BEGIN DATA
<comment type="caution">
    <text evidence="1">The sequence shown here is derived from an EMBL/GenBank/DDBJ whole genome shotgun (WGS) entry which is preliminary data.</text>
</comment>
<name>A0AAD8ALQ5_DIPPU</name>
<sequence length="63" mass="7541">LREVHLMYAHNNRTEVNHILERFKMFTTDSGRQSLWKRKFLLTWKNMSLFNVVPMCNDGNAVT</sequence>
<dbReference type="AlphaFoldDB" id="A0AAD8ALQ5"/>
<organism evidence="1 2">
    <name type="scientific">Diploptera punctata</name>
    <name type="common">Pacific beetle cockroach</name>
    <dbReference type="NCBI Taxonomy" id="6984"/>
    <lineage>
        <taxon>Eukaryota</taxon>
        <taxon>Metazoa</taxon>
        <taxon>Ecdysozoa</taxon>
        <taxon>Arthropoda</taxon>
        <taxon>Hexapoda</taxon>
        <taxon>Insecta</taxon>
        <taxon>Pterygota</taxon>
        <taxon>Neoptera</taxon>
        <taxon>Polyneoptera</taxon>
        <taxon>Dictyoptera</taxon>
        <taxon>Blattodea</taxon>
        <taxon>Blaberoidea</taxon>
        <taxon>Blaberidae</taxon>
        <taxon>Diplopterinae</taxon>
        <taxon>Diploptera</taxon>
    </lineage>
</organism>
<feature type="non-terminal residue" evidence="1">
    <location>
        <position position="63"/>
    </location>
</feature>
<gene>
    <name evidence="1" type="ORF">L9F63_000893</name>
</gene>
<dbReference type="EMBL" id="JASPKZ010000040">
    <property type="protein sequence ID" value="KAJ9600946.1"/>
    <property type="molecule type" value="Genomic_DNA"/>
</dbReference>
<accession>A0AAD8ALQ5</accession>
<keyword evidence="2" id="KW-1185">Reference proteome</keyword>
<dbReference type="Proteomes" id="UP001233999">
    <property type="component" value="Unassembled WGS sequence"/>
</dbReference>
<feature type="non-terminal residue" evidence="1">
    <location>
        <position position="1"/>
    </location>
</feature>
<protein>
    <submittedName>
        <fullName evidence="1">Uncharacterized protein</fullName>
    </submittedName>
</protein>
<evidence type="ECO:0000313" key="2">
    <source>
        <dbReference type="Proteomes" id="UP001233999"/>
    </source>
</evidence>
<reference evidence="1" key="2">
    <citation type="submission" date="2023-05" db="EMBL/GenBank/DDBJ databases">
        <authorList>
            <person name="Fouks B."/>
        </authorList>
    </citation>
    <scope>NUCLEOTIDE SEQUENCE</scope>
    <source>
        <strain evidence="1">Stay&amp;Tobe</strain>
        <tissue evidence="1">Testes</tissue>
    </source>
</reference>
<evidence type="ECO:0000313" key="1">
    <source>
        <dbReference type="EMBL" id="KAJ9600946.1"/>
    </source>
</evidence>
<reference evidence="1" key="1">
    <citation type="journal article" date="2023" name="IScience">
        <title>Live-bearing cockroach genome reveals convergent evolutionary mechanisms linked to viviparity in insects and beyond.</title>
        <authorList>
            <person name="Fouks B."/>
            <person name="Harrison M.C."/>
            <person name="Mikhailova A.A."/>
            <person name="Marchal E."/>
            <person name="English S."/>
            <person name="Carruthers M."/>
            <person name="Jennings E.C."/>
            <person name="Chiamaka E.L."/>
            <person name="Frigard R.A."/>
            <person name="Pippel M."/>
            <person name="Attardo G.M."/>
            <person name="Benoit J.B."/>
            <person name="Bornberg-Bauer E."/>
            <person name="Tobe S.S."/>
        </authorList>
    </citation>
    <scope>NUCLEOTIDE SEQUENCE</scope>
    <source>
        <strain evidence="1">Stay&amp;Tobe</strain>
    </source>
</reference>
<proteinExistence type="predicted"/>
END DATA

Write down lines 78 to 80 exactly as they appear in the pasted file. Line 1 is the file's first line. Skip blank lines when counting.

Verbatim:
<reference evidence="1" key="1">
    <citation type="journal article" date="2023" name="IScience">
        <title>Live-bearing cockroach genome reveals convergent evolutionary mechanisms linked to viviparity in insects and beyond.</title>